By 2014, 80% of gamified apps will fail to meet biz objectives

Share on facebook
Share on twitter
Share on linkedin
Share on email

Gamification is currently being driven by novelty and hype, it noted. Gartner predicts that by 2014, 80 percent of current gamified applications will fail to meet business objectives primarily because of poor design. ?The challenge facing project managers and sponsors responsible for gamification initiatives is the lack of game design talent to apply to gamification projects,? said Brian Burke, research vice president at Gartner. ?Poor game design is one of the key failings of many gamified applications today,? he said. ?The focus is on the obvious game mechanics, such as points, badges and leader boards, rather than the more subtle and more important game design elements, such as balancing competition and collaboration, or defining a meaningful game economy,? Burke said. ?As a result, in many cases, organizations are simply counting points, slapping meaningless badges on activities and creating gamified applications that are simply not engaging for the target audience. Some organizations are already beginning to cast off poorly designed gamified applications.? Gamification is the use of game design and game mechanics to engage a target audience to change behaviors, learn new skills or engage in innovation. The target audience may be customers, employees or the general public, but first and foremost, they are people with needs and desires who will respond to stimuli. It is important to think of the people in these target audiences as “players” in gamified applications. While game mechanics such as points and badges are the hallmarks of gamification, the real challenge is to design player-centric applications that focus on the motivations and rewards that truly engage players more fully. Game mechanics like points, badges and leader boards are simply the tools that implement the underlying engagement models. Gamification describes the use of the same design techniques and game mechanics found in all games, but it applies them in non-game contexts including: customer engagement, employee performance, training and education, innovation management, personal development, sustainability and health. Virtually all areas of business could benefit from gamification as it can help to achieve three broad business objectives:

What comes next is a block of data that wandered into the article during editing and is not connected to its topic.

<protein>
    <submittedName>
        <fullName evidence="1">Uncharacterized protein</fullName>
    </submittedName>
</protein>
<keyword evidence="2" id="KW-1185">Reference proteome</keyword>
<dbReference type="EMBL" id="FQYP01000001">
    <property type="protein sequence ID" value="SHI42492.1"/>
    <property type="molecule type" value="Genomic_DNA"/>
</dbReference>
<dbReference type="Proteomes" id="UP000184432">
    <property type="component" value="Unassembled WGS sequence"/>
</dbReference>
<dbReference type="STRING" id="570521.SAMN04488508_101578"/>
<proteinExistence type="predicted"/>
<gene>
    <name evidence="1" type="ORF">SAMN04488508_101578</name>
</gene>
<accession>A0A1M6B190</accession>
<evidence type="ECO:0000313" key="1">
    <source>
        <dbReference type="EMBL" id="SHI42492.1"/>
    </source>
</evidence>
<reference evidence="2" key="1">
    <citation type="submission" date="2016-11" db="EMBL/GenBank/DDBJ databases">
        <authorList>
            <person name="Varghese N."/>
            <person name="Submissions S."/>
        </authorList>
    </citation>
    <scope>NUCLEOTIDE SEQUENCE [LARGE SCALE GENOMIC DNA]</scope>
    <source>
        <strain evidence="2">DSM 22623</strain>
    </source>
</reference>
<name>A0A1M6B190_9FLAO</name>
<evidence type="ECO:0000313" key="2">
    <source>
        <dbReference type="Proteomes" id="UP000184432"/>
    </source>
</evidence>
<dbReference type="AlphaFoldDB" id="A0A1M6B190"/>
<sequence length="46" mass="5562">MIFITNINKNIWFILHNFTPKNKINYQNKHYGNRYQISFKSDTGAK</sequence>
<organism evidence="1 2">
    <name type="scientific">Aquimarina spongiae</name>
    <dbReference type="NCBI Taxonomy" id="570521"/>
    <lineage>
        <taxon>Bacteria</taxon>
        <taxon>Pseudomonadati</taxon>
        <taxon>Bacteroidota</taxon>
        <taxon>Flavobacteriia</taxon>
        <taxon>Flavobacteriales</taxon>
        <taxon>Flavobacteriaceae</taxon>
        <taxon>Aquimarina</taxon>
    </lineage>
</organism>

1) to change behavior; 2) to develop skills; or 3) to enable innovation.

While these objectives are very broad, more opportunities may emerge as the trend matures.]]>

Facebook Comments

Latest Posts

Archives